[A slightly modified version of this post was originally posted as a code-critique for the Critical Code Studies Working Group 2012]

Prior to anything else, I wanted to thank the organizers for inviting me and inspiring such an engaging debate.

I apologize for my late entry. Except for a premature comment on week 2, I have been just observing and absorbing, never sure when was the right time to join the dance. My hesitation comes as much from a noob-complex as from the nature of my intervention. In brief, I want to explore the ways in which critical discourse in general and literary criticism in particular are already procedural, and what it would mean to write code to express and critique natural language discourse. The can of worms I feel I am opening has been opened before in many different contexts, going as far back as Aristotle in my estimation. We could justify my intervention by claiming that any code we could generate to express or critique natural language discourse can itself be critiqued back from a CCS point of view. The process looks something like this:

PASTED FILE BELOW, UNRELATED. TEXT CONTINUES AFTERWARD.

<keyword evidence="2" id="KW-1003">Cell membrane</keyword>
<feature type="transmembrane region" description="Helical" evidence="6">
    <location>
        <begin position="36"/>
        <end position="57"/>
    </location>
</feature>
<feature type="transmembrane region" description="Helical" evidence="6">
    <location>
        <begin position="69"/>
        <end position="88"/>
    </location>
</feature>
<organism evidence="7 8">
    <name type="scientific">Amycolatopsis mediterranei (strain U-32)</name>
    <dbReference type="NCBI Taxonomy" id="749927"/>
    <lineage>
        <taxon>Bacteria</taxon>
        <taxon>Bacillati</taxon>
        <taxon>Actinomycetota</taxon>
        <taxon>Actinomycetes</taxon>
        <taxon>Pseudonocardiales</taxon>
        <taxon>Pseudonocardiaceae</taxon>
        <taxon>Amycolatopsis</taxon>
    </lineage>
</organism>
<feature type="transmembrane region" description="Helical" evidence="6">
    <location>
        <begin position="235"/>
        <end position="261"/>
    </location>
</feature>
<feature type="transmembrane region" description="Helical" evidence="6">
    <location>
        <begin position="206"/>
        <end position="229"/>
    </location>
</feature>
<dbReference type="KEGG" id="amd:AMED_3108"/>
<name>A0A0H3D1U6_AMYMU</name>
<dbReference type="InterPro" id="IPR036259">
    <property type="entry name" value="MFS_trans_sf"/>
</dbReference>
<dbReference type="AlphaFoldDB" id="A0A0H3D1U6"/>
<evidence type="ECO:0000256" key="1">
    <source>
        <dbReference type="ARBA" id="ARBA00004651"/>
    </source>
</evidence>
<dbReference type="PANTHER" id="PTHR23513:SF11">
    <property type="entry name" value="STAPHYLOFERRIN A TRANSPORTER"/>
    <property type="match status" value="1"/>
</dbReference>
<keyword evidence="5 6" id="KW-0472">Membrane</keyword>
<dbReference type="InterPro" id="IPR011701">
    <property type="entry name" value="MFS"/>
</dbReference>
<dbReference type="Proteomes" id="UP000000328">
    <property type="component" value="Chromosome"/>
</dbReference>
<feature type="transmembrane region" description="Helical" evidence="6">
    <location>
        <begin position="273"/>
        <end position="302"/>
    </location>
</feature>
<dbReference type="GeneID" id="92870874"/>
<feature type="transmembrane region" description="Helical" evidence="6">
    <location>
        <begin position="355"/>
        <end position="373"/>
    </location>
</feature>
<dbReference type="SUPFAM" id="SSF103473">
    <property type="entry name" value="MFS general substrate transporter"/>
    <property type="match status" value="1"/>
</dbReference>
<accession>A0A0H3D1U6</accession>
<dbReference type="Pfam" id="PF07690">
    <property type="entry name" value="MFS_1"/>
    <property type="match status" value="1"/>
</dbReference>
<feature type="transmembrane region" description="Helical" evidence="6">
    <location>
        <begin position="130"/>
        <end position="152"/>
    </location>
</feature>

Human Discourse—> Analogical Code—> Code Critique

The example texts that I want to use themselves generate a further mirroring that might throw this half-blind enterprise into the proverbial mise-en-abyme. We play at the edge of the cliff at our own pleasure! The example texts have been collected under the title, Ulysse gramophone/Deux mots pour Joyce by Jacques Derrida, and published by Éditions Galilée in 1987. If I am not mistaken, the texts are available in translation in Derek Attridge’s compilation Acts of Literature. As far as I know, they are the first sustained attack by Derrida on what was then (1980s) called humanities computing, though that attack was an extension of his life-long agonism with formal logic. It also happens to be the first time Derrida engages with Joyce directly. In these studies, both originally delivered as talks, Derrida makes several moves that made him an irresistible target for my meditations on discourse and procedure.